Association between health beliefs and health behavior in early pregnancy

Tamás Bödecs, Boldizsár Horváth, Eniko Szilágyi, Marietta Diffellné Németh, János Sándor

Research output: Contribution to journalArticle

8 Citations (Scopus)


Folate-supplementation significantly reduces the risk of neural tube defects. The aim of this research was to reveal associations between health beliefs and folate -supplementation as well as other elements of health behavior among Hungarian women early in their pregnancy. Three-hundred and seven women in early pregnancy completed the second part of Health and Illness Scale. Factor structure of health beliefs was established and associations of factors with pregnancy planning, folate-intake, vitamin-intake, smoking-habits and alcohol-consumption were tested. A six factor health model was formulated; the factor named 'mental capacities and abilities' was associated with greater chance on folate-intake, vitamin-intake and prepared pregnancy, as well as a reduced chance of smoking. The factors 'destiny', 'measures aiming at prevention', and 'relatives and acquaintances' related to lower chance on folate-intake. The health belief factor representing Internal Health Locus of Control was associated with more than one component of healthy behavior, while factors of external dimensions (Powerful Others Health Locus of Control and Chance Health Locus of Control) were predictive on unhealthy behavioral tendencies. New approaches aiming to shift one's health beliefs and health locus of control from external causes to internal dimensions are needed in order to reach greater openness towards health-improving interventions.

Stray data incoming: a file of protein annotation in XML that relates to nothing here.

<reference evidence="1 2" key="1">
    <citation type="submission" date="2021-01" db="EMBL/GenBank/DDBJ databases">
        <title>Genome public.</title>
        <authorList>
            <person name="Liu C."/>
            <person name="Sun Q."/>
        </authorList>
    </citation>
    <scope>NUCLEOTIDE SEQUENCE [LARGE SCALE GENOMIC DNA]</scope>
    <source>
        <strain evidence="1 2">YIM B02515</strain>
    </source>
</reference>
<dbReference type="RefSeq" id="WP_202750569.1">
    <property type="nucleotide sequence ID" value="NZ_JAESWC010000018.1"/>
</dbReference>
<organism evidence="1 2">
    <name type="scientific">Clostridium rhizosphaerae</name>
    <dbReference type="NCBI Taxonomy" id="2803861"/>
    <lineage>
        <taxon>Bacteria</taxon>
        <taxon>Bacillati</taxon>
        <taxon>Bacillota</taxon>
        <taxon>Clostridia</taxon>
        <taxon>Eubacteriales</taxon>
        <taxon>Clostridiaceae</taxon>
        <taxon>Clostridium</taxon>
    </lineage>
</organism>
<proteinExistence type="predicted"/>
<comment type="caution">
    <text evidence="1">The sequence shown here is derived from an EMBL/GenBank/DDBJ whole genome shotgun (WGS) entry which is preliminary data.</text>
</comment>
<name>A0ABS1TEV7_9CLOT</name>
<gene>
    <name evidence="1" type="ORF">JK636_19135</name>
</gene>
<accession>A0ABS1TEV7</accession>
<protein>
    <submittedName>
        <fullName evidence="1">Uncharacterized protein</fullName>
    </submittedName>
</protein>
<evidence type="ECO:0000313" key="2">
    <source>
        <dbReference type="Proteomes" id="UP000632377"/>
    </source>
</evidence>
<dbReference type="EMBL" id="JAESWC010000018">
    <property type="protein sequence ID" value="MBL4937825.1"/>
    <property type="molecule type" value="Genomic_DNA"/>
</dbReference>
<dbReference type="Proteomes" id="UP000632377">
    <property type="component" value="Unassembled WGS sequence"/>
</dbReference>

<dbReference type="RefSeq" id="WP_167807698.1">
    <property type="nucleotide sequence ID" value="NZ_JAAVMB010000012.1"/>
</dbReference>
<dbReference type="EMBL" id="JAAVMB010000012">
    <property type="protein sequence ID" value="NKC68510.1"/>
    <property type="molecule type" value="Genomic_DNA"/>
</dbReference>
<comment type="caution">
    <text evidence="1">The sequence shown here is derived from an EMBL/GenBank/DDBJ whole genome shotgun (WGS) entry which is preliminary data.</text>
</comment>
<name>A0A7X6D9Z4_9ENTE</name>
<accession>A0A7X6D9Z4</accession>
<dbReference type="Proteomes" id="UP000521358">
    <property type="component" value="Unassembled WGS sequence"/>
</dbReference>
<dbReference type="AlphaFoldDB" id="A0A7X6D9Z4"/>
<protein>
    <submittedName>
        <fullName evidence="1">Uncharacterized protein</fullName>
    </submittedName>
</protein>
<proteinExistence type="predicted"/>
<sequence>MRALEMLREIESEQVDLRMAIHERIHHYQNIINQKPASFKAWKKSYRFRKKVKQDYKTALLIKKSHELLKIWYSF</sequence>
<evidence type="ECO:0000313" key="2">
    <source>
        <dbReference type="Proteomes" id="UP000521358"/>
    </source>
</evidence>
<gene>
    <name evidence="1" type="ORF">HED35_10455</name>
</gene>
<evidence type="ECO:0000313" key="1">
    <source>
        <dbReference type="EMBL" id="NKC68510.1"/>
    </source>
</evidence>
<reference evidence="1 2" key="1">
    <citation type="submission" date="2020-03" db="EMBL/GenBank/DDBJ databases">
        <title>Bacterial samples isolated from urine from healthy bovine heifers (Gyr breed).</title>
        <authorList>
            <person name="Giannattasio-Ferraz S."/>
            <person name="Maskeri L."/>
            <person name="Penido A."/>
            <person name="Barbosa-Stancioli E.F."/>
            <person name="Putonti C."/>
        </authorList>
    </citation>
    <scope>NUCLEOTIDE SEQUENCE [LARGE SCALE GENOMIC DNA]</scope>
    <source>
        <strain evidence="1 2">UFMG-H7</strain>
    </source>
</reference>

Original languageEnglish
Pages (from-to)1316-1323
Number of pages8
JournalMaternal and Child Health Journal
Issue number8
Publication statusPublished - Nov 1 2011



  • Folate-supplementation
  • Health behavior
  • Health beliefs
  • Health locus of control
  • Pregnancy

ASJC Scopus subject areas

  • Epidemiology
  • Pediatrics, Perinatology, and Child Health
  • Obstetrics and Gynaecology
  • Public Health, Environmental and Occupational Health

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